Use of Live-Streaming – Update

We have now been live-streaming for over 2 years, most of which has been live on You-Tube.

This is a look back over the last year and a half to see how many people have seen the benefit of our live-streaming efforts.

The analysis has only looked at regular services (so no funerals or weddings). The metrics used are:

  • The maximum concurrent views- this gives a good indication of how many are watching the live-stream while it is actually live
  • Views – this is an indication of how many have watched the service online, both live and as a recording
  • In-Church – The total number of attendees in church during the service

This first graph shows just the numbers for the Sundays (so missing out additional services such as ‘9 lessons and carols’, ‘All Souls’, ‘Corpus Christi’, and the Easter Dawn service’)

Up until Palm Sunday 2021 there was no congregation in church so the live stream was attracting around 100 viewers, and the total views were around 250-300. As people started returning to church the live views dropped to below 50 and have continued down to just over 20 for the last few months. Similarly the total views have gone down to between 50 and 100. The spike on the feast of St Stephens reflects the effect of the Diocese recommending everyone to view the St Paul’s service for the Sunday after Christmas when the Diocese did not have their own broadcast service. There was an obvious spike in church numbers on Easter day, and the usual dip on low Sunday, but otherwise church attendance and online views have remained fairly consistent this year, although over the last couple of months we have seen an upward trend in church attendance.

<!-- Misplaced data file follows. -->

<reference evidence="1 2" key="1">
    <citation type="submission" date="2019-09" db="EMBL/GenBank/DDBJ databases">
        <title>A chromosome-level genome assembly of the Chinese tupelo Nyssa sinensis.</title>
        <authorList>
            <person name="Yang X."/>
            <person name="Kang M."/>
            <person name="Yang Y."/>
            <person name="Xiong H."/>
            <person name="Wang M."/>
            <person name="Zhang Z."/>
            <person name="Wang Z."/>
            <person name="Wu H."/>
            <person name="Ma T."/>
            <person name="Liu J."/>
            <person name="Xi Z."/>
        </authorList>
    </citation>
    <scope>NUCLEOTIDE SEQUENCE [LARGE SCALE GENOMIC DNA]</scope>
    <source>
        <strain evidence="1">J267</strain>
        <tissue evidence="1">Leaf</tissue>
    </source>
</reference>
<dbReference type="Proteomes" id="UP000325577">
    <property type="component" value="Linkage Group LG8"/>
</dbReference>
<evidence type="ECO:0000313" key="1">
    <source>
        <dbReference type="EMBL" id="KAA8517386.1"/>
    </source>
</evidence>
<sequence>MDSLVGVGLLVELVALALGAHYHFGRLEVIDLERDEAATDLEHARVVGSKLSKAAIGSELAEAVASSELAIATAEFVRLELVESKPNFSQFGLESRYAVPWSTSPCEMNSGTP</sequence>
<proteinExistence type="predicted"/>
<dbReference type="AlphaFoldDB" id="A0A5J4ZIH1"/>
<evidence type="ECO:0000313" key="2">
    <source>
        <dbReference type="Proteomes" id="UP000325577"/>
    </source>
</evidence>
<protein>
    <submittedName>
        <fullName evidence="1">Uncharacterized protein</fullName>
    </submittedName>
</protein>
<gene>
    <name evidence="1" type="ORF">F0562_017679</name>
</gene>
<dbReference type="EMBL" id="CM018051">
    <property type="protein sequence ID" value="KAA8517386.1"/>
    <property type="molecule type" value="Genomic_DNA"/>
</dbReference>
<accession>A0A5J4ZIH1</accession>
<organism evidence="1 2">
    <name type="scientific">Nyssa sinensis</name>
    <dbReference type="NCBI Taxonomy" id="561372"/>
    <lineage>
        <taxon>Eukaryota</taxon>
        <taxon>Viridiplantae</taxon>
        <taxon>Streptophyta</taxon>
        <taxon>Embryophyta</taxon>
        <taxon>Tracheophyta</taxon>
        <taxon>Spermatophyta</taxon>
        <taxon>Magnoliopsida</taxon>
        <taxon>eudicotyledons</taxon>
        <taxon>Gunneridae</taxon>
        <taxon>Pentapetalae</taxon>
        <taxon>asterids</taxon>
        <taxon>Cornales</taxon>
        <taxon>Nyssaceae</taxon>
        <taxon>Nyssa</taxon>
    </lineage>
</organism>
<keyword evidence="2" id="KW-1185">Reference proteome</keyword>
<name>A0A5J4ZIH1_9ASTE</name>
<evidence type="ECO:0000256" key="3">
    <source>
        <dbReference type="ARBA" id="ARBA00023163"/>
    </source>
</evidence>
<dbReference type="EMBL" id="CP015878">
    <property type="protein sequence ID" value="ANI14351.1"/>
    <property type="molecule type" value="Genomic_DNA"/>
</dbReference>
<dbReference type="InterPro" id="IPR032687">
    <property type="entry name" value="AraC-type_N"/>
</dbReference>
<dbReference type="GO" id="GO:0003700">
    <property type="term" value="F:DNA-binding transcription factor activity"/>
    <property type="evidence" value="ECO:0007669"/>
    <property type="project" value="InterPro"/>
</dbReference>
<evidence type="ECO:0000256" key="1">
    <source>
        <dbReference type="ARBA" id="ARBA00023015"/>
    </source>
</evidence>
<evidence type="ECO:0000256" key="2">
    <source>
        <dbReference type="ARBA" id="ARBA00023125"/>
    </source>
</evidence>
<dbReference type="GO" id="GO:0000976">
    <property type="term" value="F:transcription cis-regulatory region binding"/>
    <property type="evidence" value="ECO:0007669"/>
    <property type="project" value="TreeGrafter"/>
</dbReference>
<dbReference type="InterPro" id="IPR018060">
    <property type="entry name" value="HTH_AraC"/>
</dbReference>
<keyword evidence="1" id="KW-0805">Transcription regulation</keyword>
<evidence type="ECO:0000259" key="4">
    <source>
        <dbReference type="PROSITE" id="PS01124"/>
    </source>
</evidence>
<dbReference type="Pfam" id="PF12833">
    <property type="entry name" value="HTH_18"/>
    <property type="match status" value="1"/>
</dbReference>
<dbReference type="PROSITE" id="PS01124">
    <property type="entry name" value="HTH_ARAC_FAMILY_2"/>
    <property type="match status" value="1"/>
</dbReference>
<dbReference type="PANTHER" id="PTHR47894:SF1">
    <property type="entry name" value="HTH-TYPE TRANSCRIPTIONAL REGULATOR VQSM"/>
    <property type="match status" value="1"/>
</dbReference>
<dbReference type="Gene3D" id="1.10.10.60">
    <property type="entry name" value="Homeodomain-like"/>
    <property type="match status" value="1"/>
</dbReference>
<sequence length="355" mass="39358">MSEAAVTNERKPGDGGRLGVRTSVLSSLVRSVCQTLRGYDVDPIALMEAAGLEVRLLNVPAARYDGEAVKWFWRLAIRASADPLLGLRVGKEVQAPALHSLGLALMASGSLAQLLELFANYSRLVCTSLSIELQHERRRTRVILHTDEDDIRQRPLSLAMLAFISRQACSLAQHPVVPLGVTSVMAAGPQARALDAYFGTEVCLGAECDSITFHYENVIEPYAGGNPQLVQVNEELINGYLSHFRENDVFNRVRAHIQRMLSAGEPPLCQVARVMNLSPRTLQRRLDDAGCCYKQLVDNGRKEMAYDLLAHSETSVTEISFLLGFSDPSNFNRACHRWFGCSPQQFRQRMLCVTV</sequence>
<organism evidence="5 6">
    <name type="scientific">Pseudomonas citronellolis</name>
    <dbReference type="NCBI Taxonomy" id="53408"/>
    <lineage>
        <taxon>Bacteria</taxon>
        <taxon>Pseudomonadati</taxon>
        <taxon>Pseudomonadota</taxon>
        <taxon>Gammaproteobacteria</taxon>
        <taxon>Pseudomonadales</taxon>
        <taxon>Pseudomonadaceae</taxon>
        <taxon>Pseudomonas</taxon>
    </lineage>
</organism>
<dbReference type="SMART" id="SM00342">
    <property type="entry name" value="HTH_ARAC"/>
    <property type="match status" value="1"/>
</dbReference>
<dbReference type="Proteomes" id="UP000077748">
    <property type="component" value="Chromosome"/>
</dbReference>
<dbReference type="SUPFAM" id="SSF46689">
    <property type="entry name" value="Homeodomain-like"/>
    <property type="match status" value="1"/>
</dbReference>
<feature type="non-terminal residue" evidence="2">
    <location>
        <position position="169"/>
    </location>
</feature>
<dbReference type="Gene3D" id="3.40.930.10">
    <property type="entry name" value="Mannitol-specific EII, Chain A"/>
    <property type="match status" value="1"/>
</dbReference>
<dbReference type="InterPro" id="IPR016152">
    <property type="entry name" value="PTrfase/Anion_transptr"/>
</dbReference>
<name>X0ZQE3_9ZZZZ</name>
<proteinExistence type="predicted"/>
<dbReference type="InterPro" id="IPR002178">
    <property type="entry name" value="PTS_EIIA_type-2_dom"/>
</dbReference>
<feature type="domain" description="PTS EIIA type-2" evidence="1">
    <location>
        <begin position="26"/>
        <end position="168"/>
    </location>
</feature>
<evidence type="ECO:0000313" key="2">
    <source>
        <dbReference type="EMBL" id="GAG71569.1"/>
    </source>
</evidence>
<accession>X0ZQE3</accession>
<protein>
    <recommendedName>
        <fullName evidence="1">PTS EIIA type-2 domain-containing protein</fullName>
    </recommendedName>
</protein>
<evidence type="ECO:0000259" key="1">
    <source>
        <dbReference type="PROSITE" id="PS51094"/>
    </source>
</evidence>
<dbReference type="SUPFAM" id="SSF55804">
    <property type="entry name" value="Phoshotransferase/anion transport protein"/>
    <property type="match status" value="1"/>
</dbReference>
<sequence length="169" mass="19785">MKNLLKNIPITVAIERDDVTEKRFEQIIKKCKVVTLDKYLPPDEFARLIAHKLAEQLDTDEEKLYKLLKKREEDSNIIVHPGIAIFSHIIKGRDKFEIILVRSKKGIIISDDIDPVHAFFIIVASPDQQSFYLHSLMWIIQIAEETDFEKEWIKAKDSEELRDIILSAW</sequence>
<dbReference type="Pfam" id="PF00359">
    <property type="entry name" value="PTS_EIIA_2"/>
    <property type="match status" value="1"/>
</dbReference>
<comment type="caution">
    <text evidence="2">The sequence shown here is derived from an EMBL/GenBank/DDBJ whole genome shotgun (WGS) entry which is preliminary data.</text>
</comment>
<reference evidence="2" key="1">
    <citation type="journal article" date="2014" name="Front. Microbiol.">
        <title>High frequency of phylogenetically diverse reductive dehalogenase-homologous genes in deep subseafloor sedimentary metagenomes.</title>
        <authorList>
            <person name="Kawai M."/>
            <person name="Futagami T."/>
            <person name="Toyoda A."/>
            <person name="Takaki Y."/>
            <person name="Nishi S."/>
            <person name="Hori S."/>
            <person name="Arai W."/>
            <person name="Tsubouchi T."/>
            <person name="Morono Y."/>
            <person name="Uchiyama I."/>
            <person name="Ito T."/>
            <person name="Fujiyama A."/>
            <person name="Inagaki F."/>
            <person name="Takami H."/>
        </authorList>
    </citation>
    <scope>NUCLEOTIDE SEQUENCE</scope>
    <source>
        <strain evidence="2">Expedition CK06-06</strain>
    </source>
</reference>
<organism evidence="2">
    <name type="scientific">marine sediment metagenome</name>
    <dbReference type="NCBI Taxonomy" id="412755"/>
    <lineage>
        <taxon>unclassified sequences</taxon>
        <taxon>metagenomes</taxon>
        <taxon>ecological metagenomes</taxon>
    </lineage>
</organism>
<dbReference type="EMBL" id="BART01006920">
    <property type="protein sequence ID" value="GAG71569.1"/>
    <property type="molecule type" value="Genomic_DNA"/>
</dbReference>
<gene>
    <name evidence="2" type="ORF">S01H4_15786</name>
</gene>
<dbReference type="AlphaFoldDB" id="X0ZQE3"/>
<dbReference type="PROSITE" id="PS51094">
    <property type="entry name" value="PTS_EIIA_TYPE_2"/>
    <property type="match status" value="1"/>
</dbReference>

Although the numbers have understandably dropped as the majority of our congregation are now in Church, it can be seen that there is still a significant number still joining in live from home (Views-Live on the graph) and still a relatively high number viewing the recording afterwards (views-Sunday on the graph). Some of these are people who either live some distance away (we have people joining from Dorset, The Lake District, and even Germany!), or some just watch from home occasionally for convenience, but most are people who are still not ready or not comfortable to be mixing with a large number of people on a regular basis just yet.

The second graph shows all of the regular services with the obvious spikes for Easter Day, Advent Carols, 9 Lessons and Carols, and Midnight Mass. For some reason we also saw a spike for Trinity Sunday last year (can anyone suggest why that should be?)

One thought on “Use of Live-Streaming – Update

  • Perhaps there were more people joining the livestream on Trinity Sunday because it was half-term and a Bank Holiday so many were away and unable to attend church in person. The latter number went down.


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